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High geographic concentration of animals may have favoured the spread of avian flu
Around 25 million birds culled - international assistance needed
Bangkok, 28 January 2004 -- The spread of avian influenza from Pakistan to China may have been facilitated by the dramatic scaling up of pig and poultry production and a massive geographic concentration of livestock in China, Thailand and Viet Nam, the UN Food and Agriculture Organization (FAO) said today. The poultry sector may need to be substantially restructured.

So far, over 25 million birds have been killed in the campaign against avian flu.

"The impact on local communities, small farmers and commercial poultry operations is devastating, and will be worsened if further culling is required," said He Changchui, Head of the FAO Regional Office for Asia, at a meeting of international health and agriculture officials in Bangkok today.

The presence of avian influenza prohibits all affected countries from exporting fresh and frozen poultry products, which particularly hurts Thailand as the fourth largest exporting country. Consumer confidence is shattered and may well lead to a public health scare that may also disrupt tourism, which is of significant importance to the region," he said.

Emergency operations need the full commitment of governments, veterinary services, chicken producers and animal traders. The costs involved are substantial and international assistance to needy countries is necessary.

"It is essential that compensation and assistance is provided to producers, in particular to small framers who are dependent on a daily income from selling their poultry products," He Changchui said.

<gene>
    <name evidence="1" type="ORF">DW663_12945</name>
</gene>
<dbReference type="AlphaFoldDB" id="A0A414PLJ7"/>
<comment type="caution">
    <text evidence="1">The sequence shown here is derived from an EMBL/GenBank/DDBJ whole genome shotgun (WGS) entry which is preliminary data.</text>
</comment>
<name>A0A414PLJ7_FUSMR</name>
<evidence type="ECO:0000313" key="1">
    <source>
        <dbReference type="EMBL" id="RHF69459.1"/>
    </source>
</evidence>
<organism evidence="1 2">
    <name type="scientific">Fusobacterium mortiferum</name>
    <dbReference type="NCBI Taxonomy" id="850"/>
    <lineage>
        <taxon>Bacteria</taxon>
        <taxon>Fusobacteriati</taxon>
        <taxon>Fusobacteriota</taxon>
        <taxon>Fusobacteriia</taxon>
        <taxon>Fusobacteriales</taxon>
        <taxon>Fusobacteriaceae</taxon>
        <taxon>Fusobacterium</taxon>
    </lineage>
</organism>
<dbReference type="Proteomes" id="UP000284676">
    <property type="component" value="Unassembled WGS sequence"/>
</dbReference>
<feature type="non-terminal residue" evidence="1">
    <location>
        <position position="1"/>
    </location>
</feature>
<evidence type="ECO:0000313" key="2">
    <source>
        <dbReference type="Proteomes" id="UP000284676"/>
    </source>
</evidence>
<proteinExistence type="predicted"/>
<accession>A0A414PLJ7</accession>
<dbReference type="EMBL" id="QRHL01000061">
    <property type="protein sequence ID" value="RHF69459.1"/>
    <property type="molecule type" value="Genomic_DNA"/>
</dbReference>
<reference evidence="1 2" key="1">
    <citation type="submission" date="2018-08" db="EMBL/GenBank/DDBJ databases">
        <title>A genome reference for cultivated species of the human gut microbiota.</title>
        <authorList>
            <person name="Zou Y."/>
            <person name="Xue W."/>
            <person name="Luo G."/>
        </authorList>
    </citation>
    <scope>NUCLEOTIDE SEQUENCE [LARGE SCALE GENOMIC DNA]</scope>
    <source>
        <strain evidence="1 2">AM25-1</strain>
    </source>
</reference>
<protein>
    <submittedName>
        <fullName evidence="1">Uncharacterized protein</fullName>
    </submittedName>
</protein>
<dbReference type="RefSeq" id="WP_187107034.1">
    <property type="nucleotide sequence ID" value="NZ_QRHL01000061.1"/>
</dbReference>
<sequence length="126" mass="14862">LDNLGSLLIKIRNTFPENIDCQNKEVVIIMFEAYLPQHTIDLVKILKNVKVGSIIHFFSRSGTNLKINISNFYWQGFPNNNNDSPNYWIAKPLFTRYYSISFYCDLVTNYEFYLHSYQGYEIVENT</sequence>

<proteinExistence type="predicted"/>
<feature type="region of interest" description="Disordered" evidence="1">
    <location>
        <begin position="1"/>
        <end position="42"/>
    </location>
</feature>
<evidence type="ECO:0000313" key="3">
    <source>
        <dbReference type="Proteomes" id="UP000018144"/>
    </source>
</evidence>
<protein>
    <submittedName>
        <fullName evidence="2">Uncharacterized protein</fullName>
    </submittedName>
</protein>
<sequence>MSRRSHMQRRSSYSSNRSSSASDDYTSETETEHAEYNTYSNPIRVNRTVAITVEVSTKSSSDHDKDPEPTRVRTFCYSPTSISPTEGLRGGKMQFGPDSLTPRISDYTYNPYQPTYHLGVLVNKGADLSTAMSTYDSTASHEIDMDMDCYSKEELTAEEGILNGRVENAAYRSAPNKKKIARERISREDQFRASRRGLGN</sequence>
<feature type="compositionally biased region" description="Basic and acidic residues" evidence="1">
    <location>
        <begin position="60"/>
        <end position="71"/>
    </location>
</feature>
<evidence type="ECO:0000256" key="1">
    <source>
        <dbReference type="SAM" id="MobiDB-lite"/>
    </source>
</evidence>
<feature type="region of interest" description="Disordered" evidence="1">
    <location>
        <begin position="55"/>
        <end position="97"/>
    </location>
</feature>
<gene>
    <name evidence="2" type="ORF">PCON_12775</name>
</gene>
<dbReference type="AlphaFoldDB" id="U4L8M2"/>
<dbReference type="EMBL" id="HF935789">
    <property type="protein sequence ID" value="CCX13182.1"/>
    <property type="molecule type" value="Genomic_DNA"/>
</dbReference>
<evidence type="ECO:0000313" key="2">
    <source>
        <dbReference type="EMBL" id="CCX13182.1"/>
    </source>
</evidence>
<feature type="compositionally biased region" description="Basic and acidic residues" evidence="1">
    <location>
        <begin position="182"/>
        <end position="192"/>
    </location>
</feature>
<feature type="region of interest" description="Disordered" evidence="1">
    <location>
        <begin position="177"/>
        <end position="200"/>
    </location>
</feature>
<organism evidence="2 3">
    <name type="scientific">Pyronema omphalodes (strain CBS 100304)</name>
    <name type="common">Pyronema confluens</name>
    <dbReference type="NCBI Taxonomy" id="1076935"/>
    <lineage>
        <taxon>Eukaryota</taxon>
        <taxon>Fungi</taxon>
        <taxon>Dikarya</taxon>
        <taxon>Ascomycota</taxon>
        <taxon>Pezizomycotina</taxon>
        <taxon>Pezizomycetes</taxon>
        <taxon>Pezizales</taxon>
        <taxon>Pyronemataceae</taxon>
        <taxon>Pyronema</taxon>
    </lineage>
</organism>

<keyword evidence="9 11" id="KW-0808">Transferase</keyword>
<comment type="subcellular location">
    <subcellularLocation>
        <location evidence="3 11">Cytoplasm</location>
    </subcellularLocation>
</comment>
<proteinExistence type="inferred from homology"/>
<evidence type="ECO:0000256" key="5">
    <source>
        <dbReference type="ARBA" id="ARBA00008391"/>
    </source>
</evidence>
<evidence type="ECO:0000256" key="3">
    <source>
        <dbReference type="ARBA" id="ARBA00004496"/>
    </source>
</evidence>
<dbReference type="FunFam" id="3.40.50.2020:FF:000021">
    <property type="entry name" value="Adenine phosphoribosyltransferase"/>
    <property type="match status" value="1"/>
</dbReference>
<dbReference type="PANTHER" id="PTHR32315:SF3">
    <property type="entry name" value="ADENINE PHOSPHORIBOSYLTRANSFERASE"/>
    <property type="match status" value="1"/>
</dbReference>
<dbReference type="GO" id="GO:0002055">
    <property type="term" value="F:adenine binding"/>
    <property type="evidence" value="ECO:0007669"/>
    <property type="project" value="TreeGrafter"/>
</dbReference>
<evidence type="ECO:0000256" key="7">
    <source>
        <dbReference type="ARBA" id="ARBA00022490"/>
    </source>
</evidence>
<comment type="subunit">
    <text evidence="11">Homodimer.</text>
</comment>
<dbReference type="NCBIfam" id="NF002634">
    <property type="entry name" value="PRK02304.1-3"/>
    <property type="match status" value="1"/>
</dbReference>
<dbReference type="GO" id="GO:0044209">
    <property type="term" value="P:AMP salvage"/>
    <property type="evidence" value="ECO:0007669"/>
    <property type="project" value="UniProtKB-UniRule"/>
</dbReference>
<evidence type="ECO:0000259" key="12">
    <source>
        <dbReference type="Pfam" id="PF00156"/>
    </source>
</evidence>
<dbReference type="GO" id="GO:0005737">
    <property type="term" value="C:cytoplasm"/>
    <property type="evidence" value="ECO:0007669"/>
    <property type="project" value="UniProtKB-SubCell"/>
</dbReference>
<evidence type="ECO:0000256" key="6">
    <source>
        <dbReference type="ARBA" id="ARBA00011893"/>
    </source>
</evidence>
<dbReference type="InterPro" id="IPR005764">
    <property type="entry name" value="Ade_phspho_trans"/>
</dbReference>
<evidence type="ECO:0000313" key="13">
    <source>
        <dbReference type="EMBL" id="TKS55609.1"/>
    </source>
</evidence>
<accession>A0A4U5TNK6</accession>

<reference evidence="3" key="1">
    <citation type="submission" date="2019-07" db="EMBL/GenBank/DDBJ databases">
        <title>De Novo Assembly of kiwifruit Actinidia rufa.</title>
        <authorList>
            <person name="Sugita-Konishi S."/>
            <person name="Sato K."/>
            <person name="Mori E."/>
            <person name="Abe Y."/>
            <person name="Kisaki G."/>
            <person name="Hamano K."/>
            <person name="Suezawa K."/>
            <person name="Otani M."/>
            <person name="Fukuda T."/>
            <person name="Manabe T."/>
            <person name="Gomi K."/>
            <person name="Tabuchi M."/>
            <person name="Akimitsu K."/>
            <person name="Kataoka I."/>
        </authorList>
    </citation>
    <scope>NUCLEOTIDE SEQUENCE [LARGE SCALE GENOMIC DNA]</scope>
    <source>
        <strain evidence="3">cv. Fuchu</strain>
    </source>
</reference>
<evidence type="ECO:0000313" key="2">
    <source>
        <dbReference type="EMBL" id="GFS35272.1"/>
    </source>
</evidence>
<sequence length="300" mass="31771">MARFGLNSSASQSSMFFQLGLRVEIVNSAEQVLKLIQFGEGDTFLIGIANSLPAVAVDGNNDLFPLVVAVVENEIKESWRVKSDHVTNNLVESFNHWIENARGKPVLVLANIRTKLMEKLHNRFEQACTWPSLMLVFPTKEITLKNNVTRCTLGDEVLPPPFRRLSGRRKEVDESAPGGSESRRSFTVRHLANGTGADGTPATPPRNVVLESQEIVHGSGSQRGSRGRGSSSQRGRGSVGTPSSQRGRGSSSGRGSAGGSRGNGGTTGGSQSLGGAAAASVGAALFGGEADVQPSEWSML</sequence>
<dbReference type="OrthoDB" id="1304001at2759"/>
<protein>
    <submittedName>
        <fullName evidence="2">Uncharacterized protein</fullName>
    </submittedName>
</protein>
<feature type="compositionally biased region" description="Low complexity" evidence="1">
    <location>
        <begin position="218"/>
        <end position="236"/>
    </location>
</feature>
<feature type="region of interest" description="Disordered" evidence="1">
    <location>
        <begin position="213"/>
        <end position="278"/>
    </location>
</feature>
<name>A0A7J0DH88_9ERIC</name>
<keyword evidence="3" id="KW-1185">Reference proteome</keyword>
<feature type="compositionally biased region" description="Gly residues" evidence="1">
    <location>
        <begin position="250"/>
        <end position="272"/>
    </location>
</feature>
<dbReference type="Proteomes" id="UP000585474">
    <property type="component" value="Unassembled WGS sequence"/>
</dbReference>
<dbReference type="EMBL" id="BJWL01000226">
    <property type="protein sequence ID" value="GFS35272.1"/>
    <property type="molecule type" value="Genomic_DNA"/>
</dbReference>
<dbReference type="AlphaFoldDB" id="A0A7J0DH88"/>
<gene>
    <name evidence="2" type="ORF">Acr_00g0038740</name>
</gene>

FAO stressed again that in affected areas animal movements need to be immediately restricted; infected poultry houses need to be disinfected, kept idle for at least 21 days and neighbouring farms need to be closely surveyed.

Close monitoring will be needed to determine when the outbreak can be declared over according to international standards, so that production can resume.

Poultry sector may need to be restructured

"Often, high densities of humans and animals coincide, creating new pathways for disease transmission through inappropriate waste disposal, direct contact or through air-borne transmission," according to Mr. He Changchui.

"This may give rise to newly emerging diseases and is a threat to human and animal health."

Of great concern is also the marketing of live chicken allowing an easy spread of the H5N1 virus during transportation or when taking birds, cages or other equipment back to the farm.

The crisis suggests that the Asian poultry sector may need substantial restructuring, FAO said.

There is a need for good agricultural practices - from farm to the table - and for healthy farming systems, which lead to more food safety and better bio-security.

Livestock production should be based on a pro-poor and environmentally friendly approach. It should be integrated into national poverty and food insecurity alleviation programmes.



Contacts:
Erwin Northoff
FAO Information Officer
Mobile in Bangkok:(+39) 348 2523 616
erwin.northoff@fao.org

Diderik de Vleeschauwer
FAO Information Officer
Regional Office for Asia and the Pacific (RAP)
Telephone in Bangkok:(+66) 2 697 4126
diderik.devleeschauwer@fao.org

Contact:

Erwin Northoff
FAO Information Officer
erwin.northoff@fao.org
Mobile in Bangkok:
(+39) 348 2523 616

Diderik de Vleeschauwer
FAO Information Officer
Regional Office for Asia and the Pacific (RAP)
diderik.devleeschauwer@fao.org
Telephone in Bangkok:
(+66) 2 697 4126

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High geographic concentration of animals may have favoured the spread of avian flu
Around 25 million birds culled - international assistance needed
28 January 2004 - The spread of avian influenza from Pakistan to China may have been facilitated by the dramatic scaling up of pig and poultry production and a massive geographic concentration of livestock in China, Thailand and Viet Nam.
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